New research reveals 5 minutes of intense physical activity reduces cancer risk

A recent study has brought promising news for cancer prevention. According to the research published in the journal JAMA Oncology, engaging in just 4-5 minutes of vigorous physical activity daily can significantly reduce cancer risks by up to 32%.

The study involved more than 22,000 individuals who were not regular exercisers and used wearable devices to track their activity levels.

The researchers, based at Australia’s University of Sydney, closely monitored the participants’ health records over several years to assess cancer risks.

They found that incorporating short bursts of intense physical activity, known as Vigorous Intermittent Lifestyle Physical Activity (VIPLA), led to a noteworthy decrease in cancer risk compared to those who did not follow this activity pattern.

Examples of VIPLA include vigorous housework and playing.

Among the 22,398 non-exercisers with an average age of 62, the researchers recorded 2,356 new cancer cases during the study period.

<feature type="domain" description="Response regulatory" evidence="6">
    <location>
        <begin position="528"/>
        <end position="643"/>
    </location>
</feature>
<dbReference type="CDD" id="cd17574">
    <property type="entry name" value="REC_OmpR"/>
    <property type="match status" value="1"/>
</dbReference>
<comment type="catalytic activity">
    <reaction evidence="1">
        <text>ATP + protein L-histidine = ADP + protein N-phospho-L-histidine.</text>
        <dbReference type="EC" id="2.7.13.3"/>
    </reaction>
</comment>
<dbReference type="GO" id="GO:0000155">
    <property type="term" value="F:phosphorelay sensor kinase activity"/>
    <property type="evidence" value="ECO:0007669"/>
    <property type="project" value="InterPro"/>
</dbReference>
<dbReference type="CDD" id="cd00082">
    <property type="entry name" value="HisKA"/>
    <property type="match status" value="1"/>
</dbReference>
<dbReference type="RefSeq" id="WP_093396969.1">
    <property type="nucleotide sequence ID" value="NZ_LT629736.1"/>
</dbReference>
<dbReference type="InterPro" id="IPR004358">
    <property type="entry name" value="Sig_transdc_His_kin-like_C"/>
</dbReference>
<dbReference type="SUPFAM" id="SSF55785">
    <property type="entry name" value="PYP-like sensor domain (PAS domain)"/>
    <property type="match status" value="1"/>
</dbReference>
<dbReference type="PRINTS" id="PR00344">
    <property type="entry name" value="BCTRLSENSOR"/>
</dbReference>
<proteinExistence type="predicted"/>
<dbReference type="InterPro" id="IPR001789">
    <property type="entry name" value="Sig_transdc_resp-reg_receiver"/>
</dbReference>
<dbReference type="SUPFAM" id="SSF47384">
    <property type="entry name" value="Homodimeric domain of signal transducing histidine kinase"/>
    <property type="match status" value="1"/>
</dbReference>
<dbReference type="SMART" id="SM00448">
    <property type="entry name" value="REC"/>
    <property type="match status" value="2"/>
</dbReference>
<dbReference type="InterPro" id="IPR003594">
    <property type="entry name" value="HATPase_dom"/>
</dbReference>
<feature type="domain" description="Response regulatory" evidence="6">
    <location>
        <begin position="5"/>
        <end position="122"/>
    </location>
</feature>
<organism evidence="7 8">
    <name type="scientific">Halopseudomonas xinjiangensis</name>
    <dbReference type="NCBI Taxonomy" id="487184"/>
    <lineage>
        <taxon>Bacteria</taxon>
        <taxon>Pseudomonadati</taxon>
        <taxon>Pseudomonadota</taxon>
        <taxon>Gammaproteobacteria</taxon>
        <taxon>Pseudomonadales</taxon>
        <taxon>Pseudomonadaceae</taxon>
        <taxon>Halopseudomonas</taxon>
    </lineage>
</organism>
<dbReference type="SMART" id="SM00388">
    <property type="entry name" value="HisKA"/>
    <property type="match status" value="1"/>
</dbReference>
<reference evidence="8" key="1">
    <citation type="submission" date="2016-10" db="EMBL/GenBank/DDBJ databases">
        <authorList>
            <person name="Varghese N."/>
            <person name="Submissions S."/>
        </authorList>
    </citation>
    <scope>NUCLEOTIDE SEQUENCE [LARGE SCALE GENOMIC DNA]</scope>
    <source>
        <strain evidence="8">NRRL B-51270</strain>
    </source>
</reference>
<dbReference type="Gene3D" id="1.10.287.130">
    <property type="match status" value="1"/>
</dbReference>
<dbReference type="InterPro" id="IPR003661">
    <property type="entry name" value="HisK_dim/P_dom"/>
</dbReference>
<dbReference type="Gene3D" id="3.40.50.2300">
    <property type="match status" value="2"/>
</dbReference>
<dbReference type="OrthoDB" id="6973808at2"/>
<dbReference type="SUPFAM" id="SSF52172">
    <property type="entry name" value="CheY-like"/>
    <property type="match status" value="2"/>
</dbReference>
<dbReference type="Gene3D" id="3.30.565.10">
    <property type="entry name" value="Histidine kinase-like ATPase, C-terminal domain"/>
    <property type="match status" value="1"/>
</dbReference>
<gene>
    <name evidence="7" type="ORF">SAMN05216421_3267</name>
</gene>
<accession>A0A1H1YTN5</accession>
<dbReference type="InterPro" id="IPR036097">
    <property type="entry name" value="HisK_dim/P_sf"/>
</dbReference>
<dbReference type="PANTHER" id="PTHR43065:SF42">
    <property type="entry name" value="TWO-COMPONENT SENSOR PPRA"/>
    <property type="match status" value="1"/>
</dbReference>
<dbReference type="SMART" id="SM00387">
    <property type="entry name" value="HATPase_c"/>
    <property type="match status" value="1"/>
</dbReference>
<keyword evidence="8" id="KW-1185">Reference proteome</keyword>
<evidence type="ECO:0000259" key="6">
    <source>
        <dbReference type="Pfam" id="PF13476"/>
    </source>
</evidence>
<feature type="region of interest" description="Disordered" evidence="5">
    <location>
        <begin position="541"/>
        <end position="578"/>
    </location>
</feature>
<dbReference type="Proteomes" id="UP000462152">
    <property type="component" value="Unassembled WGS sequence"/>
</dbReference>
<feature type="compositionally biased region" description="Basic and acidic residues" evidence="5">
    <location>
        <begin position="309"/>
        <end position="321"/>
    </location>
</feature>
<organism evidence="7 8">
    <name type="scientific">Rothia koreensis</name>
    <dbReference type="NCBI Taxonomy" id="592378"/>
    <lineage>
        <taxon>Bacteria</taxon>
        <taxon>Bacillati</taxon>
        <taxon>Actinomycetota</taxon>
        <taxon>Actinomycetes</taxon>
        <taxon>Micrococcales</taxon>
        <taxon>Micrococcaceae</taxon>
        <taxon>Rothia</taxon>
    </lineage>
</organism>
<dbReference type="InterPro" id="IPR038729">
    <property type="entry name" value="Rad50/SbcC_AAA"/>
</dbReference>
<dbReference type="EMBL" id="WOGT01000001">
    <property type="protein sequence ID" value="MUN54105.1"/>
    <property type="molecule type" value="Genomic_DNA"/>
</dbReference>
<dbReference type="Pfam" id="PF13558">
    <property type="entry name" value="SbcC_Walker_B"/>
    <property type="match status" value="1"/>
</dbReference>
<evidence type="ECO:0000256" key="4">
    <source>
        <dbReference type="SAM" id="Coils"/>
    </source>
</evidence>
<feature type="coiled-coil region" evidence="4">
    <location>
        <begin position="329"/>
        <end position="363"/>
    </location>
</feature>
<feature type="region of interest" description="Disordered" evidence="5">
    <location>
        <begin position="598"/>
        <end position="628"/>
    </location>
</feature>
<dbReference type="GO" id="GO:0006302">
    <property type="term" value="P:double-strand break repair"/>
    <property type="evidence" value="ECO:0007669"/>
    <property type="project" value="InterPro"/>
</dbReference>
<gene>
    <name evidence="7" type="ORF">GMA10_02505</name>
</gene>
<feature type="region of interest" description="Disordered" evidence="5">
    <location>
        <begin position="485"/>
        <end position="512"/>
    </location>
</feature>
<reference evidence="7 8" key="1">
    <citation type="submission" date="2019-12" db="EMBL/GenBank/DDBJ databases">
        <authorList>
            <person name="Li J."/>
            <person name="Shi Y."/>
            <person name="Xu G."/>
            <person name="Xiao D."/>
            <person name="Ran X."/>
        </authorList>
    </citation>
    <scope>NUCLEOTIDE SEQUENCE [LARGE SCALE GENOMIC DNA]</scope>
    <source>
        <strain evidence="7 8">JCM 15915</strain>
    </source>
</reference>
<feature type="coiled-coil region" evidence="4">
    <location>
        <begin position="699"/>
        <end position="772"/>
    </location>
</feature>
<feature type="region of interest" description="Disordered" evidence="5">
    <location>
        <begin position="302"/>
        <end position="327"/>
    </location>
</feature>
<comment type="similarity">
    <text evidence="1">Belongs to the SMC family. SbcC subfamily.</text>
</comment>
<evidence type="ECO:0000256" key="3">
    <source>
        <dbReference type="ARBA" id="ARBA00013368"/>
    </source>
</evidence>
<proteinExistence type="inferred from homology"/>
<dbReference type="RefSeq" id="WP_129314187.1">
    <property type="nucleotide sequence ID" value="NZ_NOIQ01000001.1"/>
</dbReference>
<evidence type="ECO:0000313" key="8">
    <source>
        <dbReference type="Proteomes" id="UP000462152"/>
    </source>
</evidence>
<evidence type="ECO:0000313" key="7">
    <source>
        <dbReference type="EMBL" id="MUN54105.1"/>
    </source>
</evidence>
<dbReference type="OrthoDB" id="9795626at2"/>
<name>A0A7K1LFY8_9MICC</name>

This highlights the importance of physical activity in reducing the risks of various cancer types, aligning with the World Health Organization’s recommendation of at least 150 minutes of moderate-intensity activity or 75 minutes of vigorous-intensity activity per week.

Emmanuel Stamatakis, the lead author of the study, emphasized the significance of this finding, especially for adults who do not engage in regular exercise and may be at increased cancer risk.

He mentioned that wearable technology, such as activity trackers, has enabled researchers to study the impact of short bursts of physical activity integrated into daily life.

While the study is observational and doesn’t establish direct cause and effect, the researchers observed a strong link between VIPLA and reduced cancer risks.

Previous early-stage trials have shown that vigorous activity leads to rapid improvements in health and cardio-respiratory fitness, supporting the potential benefits of incorporating such activities into daily routines.

Despite the promising results, the researchers call for further investigation through robust trials.

However, the findings suggest that VIPLA could serve as a cost-free and viable recommendation for lowering cancer risks, especially for individuals who find structured exercise challenging or unappealing.

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